The Belt and Road Forum also produced the “Guiding Principles on Financing the Development of the Belt and Road” that was endorsed by 27 Finance Ministers, including from the United Kingdom, Switzerland, Russia, Malaysia and Thailand. This third document adds calls for “the orderly opening-up of local and regional financial markets” and the “steady expansion of market access of banking, insurance and securities sectors,” as well as strengthening cooperation in cross-border supervision. These are all actions that would be expected to increase capital flows across borders.
Communiques and statements of principle and vision are not binding agreements. But the Belt and Road Initiative is providing new opportunities and perhaps more importantly, new institutions (such as the $124 billion Silk Road Fund) that could foster tangible movement towards financial integration amongst the BRI nations. Perhaps the more immediate results will be seen in development of local and regional bond markets. For example, spurred on by their desire to respond to Beijing’s prioritization of the BRI, the top Chinese banks are developing new products for the mainland and abroad, including a standardized bond for use specifically in the region. Their market-making activity linked specifically to the infrastructure investment demanded by BRI could offer much-needed long-term investment vehicles for pension and insurance investors and start to fill an important gap as a low-cost alternative to bank financing, especially as the projects move into operational phases. As one Bank for International Settlement report observes, bonds represent less than 10–20% of infrastructure debt financing in advanced economies and often fail to reach those levels emerging market regions. The new bonds China is developing could be an important step forward. As long as the BRI projects prove successful (and there are considerable political and economic risks for projects in many BRI countries), they could be a trigger for other market participants to feel comfortable entering this much-needed financing space.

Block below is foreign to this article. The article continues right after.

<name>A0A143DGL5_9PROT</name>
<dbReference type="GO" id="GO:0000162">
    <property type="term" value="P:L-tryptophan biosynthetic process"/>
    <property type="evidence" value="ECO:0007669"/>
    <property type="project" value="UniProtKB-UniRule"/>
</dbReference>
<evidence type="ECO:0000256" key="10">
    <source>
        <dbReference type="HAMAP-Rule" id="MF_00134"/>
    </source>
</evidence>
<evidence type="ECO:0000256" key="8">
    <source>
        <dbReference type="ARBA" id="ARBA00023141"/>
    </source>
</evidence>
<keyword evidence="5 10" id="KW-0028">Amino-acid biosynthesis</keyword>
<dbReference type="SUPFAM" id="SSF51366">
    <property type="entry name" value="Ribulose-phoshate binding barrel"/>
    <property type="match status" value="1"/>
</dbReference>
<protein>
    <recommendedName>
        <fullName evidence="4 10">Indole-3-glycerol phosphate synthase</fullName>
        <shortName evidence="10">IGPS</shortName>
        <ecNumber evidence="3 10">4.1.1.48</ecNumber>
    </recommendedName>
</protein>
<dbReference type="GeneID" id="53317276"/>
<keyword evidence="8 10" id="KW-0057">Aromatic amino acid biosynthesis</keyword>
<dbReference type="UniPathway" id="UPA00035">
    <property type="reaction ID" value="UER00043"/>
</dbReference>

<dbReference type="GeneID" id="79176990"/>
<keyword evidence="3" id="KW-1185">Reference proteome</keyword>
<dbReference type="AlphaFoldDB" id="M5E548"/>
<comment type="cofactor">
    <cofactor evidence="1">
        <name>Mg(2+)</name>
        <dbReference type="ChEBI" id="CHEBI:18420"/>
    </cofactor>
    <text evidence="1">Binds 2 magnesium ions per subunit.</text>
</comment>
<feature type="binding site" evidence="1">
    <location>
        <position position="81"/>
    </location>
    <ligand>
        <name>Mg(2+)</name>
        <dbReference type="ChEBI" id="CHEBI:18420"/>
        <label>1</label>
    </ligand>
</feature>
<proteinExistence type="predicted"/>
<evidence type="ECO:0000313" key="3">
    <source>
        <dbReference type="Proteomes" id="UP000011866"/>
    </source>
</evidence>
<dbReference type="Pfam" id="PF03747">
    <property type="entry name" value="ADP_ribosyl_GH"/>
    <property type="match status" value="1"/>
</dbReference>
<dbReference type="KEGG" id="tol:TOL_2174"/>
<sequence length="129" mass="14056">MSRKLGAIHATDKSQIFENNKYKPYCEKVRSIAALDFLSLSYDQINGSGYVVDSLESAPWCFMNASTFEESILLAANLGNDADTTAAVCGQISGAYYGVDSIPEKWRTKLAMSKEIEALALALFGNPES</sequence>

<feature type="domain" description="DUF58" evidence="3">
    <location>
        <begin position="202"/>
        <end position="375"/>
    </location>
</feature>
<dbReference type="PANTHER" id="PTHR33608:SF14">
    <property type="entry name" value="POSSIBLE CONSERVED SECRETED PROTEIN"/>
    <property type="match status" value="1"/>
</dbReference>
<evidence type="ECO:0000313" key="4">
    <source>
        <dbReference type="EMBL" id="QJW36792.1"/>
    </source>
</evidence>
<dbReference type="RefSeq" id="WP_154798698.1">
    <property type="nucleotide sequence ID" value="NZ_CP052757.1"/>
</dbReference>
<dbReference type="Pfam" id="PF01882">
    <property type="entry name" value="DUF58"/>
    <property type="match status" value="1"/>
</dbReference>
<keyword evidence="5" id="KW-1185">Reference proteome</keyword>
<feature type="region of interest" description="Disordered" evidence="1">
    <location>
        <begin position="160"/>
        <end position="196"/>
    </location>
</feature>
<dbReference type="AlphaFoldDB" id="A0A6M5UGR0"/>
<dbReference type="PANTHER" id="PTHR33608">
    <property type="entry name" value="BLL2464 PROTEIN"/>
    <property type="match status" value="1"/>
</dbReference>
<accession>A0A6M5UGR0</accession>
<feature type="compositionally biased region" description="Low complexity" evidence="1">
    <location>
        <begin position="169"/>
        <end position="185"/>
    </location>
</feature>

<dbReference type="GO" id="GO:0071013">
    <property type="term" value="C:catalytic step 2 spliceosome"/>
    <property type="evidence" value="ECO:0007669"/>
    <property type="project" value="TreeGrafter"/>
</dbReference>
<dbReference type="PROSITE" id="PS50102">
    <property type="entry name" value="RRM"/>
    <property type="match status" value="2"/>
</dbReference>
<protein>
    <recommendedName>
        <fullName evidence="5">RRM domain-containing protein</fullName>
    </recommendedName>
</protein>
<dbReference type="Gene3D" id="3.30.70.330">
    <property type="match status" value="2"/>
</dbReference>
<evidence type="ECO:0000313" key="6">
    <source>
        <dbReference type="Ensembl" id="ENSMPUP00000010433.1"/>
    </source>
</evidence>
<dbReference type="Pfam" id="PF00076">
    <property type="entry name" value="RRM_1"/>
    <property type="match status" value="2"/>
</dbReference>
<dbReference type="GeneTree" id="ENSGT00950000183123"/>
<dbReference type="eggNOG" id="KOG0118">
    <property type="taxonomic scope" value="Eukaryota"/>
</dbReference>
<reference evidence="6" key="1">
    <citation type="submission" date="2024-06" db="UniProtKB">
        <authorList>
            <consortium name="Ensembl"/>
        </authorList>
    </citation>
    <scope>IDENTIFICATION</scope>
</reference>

China’s own economic and domestic issues, the political and economic situations in other BRI countries, and China’s relations with its neighbors and the rest of the world are just some of the factors that could cause serious detours or dead-ends for this Road. The lofty visions for financial integration under the BRI might never be realized. Yet perhaps the momentum of the BRI concept itself might be enough to create opportunities for new instruments, new market practices, and new market access that endure and stimulate the benefits that many attribute to well-integrated financial markets. And perhaps we should be paying more attention to the steps that are being taken, not only to encourage the positive developments, but also to understand the implications for the global economic system. The Belt and Road might be a route along which the renminbi increases its weight as a global currency, or it might create pathways served by new financial infrastructures that operate in parallel to existing systems. After all, as President Xi Jinping said last May: “Finance is the lifeblood of modern economy. Only when the blood circulates smoothly can one grow.”